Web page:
Growing up in 1970s Orange County, California, Jill Victoria witnessed the destruction of one aesthetic by another, as orange groves and rolling hills fell prey to suburban sprawl. Jill took up photography at an early age, finding it the best medium through which to capture her concern for this vanishing landscape.  

After twelve years in parochial schools, she headed north to attend UC Santa Cruz, where she earned her BA in art history. Her thematic interests inspired research on diverse topics and the exploration of studio art courses in drawing and mixed media.  The unique personality of Santa Cruz had a lasting effect on her work, much of which continues to reflect a deep connection to nature, with an eye keenly fixed on California's environment.

As a Trustee Scholar at the School of the Art Institute of Chicago, Jill presented research on the Chicano Art Movement, performance art, and autobiographical comic books created by women. Although the city offered a vibrance and intrigue all its own, Jill ultimately favored the temperate climate of the West Coast, heading back shortly after earning her MA in modern art history, theory, and criticism. The stark contrasts that characterize Orange County were even more striking upon her return, prompting her to pick up the camera once again.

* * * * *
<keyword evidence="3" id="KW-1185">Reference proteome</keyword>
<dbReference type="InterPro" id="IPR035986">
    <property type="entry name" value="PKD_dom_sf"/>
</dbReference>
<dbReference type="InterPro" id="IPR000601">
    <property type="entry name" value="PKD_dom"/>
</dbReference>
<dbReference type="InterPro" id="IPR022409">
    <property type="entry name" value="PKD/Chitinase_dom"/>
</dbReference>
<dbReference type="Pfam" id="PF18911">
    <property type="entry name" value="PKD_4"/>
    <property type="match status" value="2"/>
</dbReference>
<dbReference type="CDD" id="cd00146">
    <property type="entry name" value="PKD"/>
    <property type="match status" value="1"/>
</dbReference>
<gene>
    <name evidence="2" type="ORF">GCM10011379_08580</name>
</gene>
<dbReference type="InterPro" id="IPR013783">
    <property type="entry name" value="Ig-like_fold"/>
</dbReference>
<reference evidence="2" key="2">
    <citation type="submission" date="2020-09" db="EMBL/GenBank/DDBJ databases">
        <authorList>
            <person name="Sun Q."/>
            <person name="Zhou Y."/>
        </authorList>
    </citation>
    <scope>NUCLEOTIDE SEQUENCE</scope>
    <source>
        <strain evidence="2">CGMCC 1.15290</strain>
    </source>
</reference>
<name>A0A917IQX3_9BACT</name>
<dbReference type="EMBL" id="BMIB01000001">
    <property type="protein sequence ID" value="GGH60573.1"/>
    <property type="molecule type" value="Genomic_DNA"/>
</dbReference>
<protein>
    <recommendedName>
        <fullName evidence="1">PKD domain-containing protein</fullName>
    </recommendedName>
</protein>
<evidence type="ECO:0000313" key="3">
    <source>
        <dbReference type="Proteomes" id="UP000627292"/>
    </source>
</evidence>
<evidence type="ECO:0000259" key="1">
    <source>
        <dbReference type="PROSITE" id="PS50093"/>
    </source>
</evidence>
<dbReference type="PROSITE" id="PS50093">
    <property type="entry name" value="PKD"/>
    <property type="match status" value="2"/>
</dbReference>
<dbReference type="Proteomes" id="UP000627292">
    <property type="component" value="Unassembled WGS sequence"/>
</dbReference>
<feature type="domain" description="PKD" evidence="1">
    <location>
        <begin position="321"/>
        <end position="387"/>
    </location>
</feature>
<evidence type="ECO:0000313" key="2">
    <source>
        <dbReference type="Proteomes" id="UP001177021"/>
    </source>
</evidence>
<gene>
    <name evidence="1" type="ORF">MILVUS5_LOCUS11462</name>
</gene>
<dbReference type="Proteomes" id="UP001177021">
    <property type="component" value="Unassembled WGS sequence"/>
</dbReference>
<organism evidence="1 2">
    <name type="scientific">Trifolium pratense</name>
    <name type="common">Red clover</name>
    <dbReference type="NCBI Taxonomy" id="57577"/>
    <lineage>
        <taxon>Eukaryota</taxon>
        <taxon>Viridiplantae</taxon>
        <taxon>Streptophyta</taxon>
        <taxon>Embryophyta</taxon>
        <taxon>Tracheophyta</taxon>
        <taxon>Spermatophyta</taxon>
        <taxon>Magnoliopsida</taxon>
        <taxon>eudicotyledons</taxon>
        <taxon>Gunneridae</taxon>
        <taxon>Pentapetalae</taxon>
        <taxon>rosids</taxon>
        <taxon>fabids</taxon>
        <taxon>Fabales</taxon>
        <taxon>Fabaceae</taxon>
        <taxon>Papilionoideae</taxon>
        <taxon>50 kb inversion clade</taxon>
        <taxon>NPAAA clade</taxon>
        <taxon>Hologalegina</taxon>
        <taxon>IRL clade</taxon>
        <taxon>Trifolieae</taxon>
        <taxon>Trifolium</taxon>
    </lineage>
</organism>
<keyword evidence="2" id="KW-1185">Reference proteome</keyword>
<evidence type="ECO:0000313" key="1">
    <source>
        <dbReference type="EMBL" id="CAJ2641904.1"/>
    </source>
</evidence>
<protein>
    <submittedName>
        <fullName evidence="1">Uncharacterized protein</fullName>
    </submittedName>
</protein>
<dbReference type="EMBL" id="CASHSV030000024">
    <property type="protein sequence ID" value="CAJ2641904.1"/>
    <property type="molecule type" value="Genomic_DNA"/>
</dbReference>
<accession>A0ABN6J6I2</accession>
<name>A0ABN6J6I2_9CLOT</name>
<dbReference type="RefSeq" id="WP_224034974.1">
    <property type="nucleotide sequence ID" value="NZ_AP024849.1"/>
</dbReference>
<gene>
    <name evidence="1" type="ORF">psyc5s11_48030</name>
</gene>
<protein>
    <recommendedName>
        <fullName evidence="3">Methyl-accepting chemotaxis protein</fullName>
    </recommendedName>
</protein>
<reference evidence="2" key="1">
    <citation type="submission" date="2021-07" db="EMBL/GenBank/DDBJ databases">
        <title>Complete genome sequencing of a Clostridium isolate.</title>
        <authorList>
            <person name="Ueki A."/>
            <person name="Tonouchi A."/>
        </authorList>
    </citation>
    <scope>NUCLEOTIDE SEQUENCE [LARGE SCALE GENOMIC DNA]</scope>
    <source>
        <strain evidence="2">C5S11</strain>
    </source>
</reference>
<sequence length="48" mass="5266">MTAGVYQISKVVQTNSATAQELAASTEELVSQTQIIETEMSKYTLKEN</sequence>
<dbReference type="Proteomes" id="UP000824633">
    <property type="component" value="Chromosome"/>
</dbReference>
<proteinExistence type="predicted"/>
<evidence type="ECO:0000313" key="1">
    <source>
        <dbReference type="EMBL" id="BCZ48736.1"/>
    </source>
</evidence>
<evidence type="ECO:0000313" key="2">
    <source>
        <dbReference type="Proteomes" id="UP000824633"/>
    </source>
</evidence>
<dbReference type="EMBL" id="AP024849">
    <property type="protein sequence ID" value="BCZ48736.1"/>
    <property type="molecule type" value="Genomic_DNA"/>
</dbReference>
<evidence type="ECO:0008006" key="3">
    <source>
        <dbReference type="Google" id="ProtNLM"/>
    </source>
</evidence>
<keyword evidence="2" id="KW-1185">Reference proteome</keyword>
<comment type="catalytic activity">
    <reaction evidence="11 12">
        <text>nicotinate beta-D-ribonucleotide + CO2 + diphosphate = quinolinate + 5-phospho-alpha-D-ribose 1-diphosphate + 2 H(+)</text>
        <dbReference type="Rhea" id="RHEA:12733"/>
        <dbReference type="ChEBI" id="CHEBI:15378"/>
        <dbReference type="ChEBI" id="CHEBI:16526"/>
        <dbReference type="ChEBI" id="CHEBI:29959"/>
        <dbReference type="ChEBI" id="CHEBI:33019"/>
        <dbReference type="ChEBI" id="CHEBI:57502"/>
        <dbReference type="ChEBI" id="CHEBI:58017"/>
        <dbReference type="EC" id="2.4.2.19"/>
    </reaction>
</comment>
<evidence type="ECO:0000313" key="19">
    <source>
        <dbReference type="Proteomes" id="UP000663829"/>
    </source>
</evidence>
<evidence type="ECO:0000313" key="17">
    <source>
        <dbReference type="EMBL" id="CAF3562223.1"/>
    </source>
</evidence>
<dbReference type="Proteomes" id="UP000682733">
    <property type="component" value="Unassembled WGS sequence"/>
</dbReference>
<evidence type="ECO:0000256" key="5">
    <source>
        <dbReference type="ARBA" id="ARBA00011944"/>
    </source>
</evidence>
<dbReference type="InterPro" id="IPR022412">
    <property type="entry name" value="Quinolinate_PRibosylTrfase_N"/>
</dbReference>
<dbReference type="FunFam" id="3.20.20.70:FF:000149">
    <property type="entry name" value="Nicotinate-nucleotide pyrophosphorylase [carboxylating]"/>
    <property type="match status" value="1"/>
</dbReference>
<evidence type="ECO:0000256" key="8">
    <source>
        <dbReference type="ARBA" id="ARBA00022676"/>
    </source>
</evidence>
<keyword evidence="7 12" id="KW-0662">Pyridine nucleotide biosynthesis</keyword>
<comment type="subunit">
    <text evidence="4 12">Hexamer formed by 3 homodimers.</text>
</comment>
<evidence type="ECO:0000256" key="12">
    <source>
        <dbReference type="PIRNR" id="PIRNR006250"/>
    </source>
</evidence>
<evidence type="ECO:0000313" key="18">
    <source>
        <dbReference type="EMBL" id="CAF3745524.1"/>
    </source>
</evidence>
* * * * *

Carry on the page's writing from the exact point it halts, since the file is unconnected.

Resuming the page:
Although not bound to one particular photographic medium or subject, certain issues are always at the forefront of her work:  the tenuous coexistence of humanity and the natural world, personal explorations of loss and remembrance, and the examination of self-image through portraiture. She currently works to expand her technical knowledge and improve her photography, and is finishing two series in Costa Mesa, where she has lived since 2013.